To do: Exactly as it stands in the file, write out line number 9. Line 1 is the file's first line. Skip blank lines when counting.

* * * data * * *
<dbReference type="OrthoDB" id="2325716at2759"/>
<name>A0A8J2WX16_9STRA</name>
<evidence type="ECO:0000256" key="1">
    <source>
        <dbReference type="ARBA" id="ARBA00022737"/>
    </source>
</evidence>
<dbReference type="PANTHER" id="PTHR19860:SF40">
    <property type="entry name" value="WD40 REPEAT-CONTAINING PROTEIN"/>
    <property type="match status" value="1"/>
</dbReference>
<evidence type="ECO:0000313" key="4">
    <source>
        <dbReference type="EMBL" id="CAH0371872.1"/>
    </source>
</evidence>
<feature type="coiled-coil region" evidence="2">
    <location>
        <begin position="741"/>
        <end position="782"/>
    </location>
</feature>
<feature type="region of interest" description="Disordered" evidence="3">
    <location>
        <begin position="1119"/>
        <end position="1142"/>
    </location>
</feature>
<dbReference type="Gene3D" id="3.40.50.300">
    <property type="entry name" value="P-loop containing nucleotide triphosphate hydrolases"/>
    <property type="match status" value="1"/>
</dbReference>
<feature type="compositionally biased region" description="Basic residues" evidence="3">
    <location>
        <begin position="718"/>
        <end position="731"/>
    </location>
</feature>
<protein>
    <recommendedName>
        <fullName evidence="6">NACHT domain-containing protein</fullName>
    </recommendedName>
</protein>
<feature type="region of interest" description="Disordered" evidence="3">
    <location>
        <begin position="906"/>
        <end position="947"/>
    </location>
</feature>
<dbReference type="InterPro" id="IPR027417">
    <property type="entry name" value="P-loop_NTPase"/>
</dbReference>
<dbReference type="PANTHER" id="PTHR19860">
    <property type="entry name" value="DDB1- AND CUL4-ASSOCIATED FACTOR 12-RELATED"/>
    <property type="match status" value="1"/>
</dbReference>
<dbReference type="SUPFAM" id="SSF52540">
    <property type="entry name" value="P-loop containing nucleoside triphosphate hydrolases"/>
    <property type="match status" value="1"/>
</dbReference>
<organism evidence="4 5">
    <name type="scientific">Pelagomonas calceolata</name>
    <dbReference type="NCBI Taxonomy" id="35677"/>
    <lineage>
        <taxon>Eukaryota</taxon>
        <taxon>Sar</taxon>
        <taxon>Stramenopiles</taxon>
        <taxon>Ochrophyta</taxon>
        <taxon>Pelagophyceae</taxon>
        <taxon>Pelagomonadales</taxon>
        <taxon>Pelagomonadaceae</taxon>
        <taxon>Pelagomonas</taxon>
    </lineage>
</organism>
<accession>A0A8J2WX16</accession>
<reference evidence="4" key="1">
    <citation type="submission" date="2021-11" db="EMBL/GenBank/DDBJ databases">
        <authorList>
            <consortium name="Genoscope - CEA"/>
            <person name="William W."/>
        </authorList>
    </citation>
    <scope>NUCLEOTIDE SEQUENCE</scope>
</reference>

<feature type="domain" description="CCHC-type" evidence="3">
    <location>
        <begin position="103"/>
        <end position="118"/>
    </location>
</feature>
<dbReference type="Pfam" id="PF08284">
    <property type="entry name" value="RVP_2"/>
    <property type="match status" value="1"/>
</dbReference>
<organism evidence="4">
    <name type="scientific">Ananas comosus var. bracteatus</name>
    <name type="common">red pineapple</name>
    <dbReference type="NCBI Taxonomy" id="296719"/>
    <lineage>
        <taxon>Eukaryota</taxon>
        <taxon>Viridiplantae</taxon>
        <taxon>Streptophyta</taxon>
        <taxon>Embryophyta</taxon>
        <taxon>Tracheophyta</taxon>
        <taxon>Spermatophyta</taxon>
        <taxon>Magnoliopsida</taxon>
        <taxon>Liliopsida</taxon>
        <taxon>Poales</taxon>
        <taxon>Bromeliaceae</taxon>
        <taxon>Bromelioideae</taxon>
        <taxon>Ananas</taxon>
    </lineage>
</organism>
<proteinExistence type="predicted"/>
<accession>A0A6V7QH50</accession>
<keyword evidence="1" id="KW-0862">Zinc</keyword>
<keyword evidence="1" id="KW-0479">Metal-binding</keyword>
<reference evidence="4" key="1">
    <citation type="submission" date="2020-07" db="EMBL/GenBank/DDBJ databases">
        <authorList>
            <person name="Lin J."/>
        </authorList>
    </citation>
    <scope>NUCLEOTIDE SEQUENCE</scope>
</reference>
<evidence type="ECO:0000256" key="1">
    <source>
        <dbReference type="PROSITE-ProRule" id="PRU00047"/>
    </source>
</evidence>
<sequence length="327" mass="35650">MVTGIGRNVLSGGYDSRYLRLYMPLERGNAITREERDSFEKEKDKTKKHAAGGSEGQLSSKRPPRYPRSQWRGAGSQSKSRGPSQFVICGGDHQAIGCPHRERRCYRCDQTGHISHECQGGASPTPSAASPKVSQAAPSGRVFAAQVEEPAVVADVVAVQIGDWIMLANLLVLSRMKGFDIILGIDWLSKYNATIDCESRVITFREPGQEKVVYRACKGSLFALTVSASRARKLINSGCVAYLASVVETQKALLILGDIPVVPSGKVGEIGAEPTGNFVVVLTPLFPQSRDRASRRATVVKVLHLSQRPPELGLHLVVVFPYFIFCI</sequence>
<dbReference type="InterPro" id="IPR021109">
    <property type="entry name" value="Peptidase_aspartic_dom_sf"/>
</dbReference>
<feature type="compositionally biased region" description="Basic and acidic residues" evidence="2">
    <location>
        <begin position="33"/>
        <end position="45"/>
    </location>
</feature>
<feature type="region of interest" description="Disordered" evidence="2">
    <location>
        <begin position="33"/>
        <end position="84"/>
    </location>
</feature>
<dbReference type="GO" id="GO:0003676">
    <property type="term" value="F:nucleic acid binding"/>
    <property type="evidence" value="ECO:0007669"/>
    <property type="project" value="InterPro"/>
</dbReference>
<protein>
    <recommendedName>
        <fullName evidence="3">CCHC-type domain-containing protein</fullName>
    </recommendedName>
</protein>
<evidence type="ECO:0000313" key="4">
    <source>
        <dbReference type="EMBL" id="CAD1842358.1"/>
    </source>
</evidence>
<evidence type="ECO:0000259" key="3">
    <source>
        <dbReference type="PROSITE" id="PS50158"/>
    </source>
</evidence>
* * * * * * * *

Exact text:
    <property type="entry name" value="WD40 REPEAT-CONTAINING PROTEIN"/>